And that's something I never understood, all until I started to open up. Being honest, both with others and with myself, too.
Alongside my therapist, I've come to learn that it is grief that I experience. Disenfranchised grief, of course, but grief nonetheless. So, earlier this year, when I found out that the character of Robert Sugden was leaving Emmerdale...
**I'll pause momentarily so you can adjust. Yes, a soap character. Yes, I do know he's not real. Yes, "get a grip" - thanks for that advice**
...I knew that my reaction wasn't something I could manage on my own. I felt hopeless, angry, frustrated, hurt, lonely and extremely distressed. I still do.
But then again, how could I not?
Hear me out.
For five whole years, that character has been a constant, seeing me through my GCSE's, my first relationship and the breakdown of such, my A-Levels, the move to university...all of it. Of course, I know the character's entire story too. It was something I turned to when I felt lost in my own life.
So, losing that? It feels like losing a close friend.
And I know at first that sounds strange, but I promise you, it kind of isn’t. At all.
I was recently introduced to the psychological concept of 'alief' and what that means in terms of attachment to parasocial figures. Basically, an alief is an automatic belief-like response to something, often opposing our actual beliefs.
For example, a person watching a horror movie will believe that they are safe, but react in fear because of their alief that they are in danger. The individual knows that it's just a film, but the alief is what triggers the emotional response, regardless of what the actual belief is.
So, whilst I believe that Robert Sugden is not a real person, I alieve that he is a real person. It's not that I choose to react so terribly to his departure...the alief over-powers the belief, and my mind, body and soul respond accordingly.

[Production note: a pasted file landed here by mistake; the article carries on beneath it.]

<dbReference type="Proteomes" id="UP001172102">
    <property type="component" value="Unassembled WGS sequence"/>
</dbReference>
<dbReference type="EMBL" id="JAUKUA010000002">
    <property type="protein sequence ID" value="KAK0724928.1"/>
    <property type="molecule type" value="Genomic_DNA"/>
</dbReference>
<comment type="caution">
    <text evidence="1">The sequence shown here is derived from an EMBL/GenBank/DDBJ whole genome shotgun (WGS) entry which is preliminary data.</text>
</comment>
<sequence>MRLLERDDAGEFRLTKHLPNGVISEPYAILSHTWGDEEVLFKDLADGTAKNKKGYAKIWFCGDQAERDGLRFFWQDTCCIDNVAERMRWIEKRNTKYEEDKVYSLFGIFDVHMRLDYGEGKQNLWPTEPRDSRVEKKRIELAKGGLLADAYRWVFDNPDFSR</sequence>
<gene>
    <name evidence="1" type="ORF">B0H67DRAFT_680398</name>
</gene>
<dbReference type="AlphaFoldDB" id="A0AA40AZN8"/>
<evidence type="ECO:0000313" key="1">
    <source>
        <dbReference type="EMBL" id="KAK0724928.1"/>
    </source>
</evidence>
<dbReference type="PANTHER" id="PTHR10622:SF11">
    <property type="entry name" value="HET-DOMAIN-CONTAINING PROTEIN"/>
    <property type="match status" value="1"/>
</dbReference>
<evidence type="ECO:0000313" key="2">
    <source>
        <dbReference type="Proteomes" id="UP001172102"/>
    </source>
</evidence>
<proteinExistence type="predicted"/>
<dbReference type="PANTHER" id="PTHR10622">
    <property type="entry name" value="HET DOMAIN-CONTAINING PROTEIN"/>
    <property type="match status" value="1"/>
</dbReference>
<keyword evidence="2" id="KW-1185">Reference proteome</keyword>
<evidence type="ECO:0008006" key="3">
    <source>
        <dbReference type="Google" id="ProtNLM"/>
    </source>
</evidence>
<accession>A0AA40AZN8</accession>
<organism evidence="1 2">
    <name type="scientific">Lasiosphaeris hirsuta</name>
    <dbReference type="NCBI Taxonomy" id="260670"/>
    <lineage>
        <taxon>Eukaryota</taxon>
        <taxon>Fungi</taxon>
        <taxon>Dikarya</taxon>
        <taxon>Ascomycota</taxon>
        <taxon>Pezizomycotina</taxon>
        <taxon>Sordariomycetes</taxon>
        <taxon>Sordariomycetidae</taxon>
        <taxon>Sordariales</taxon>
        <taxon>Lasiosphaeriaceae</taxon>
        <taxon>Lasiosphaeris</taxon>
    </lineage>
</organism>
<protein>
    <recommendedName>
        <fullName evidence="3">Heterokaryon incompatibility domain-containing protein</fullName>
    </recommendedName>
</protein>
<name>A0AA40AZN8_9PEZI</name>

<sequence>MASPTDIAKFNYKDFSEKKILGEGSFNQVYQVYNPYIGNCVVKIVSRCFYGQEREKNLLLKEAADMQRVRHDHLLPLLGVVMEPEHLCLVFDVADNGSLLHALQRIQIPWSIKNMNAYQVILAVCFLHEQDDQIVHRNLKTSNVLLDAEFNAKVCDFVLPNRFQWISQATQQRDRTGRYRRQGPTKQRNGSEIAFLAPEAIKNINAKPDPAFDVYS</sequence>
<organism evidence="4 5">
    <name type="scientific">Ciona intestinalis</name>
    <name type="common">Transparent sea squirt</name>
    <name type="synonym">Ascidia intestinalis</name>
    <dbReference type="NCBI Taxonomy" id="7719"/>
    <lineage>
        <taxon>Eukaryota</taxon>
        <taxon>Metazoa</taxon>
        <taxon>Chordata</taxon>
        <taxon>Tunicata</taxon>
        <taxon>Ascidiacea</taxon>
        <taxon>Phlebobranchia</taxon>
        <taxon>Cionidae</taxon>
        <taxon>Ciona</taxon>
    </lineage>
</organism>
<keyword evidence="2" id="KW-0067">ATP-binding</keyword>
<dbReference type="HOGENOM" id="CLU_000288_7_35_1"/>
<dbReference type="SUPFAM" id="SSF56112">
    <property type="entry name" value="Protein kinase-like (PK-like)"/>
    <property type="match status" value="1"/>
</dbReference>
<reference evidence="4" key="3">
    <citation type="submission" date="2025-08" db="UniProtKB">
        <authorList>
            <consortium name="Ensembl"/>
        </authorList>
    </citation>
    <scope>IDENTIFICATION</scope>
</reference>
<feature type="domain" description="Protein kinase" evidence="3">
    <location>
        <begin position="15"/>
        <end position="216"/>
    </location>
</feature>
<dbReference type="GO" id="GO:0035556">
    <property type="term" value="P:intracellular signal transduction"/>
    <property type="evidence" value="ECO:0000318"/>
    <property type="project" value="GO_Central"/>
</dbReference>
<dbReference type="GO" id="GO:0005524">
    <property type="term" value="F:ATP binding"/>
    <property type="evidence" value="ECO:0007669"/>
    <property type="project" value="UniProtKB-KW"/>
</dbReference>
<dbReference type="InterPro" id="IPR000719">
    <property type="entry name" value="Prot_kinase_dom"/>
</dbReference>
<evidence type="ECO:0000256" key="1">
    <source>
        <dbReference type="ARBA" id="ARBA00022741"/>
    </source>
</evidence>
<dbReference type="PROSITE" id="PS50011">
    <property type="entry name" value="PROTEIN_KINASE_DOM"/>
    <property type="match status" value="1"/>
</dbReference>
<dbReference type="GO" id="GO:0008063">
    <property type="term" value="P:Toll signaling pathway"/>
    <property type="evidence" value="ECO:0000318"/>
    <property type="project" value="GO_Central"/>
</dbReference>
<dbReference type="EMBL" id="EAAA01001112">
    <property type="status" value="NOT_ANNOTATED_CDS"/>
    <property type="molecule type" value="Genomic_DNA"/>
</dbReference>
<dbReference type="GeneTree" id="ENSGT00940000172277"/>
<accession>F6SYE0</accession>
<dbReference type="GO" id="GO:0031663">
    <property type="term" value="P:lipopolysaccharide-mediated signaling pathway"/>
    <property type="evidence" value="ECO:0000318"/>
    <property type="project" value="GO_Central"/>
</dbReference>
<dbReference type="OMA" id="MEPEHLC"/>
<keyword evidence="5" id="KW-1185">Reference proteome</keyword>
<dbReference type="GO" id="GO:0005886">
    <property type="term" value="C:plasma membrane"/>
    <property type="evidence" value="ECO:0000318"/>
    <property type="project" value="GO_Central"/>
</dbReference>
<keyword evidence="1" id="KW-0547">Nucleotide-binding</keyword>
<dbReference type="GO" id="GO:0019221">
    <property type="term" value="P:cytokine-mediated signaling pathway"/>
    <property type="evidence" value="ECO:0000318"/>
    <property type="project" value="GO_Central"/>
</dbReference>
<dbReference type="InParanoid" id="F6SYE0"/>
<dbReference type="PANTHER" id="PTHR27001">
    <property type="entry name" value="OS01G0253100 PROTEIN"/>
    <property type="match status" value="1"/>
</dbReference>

And, if there are people thinking that's peak ''freak'' behaviour, well that's absolutely okay. My emotions present themselves in mysterious ways. I'm trying not to apologise for it, because honestly?
I don't think anyone should ever have to be sorry for how they feel.
Dr Jennifer Barnes did an incredibly engaging TED talk on our perceived closeness with fictional characters and the real-world consequences of such (if you're still struggling to grasp all of this, it really is worth a watch), and she said this:
It seems that what matters is how close you feel to the person, not whether or not they are real.
And once I started looking at parasocial relationships like this, only then did I start being kinder to myself.
Trust me, there are a lot of things in this life that I desperately want.
Experiencing this much emotional pain over something that isn't real? That's not one of them.
But it is what it is, and we are who we are, and ridiculing myself for my emotions is never going to be helpful.
So, perhaps you're in Category 1 - Everything I'm saying makes complete sense to you. You've been through it, perhaps to the same extremity as me, perhaps not, or perhaps worse. That's fine. Hey, welcome to the squad! You're not crazy, or stupid, or a 'saddo' - you've formed an emotional connection with something. It's just as okay to feel the negative emotions as it is the positive ones.
Alternatively, you're in Category 2 - You've never experienced anything like this before and you can't imagine you ever will. That's also fine. You'll have emotional connections with other things, of course. Similarly, it's just as okay to feel the negative emotions as it is the positive ones.
The fact of the matter is, we are all wired differently. Physically, psychologically, emotionally - our life experiences were never really meant to be the same.
But there certainly isn't a right and a wrong.
So, if you take anything from this at all, let it be that feelings are there to be felt. Not to be justified, and certainly not to be criticised.
Be kinder to each other. Be kinder to yourself.
That's a category we can all be in, for sure.
All the love,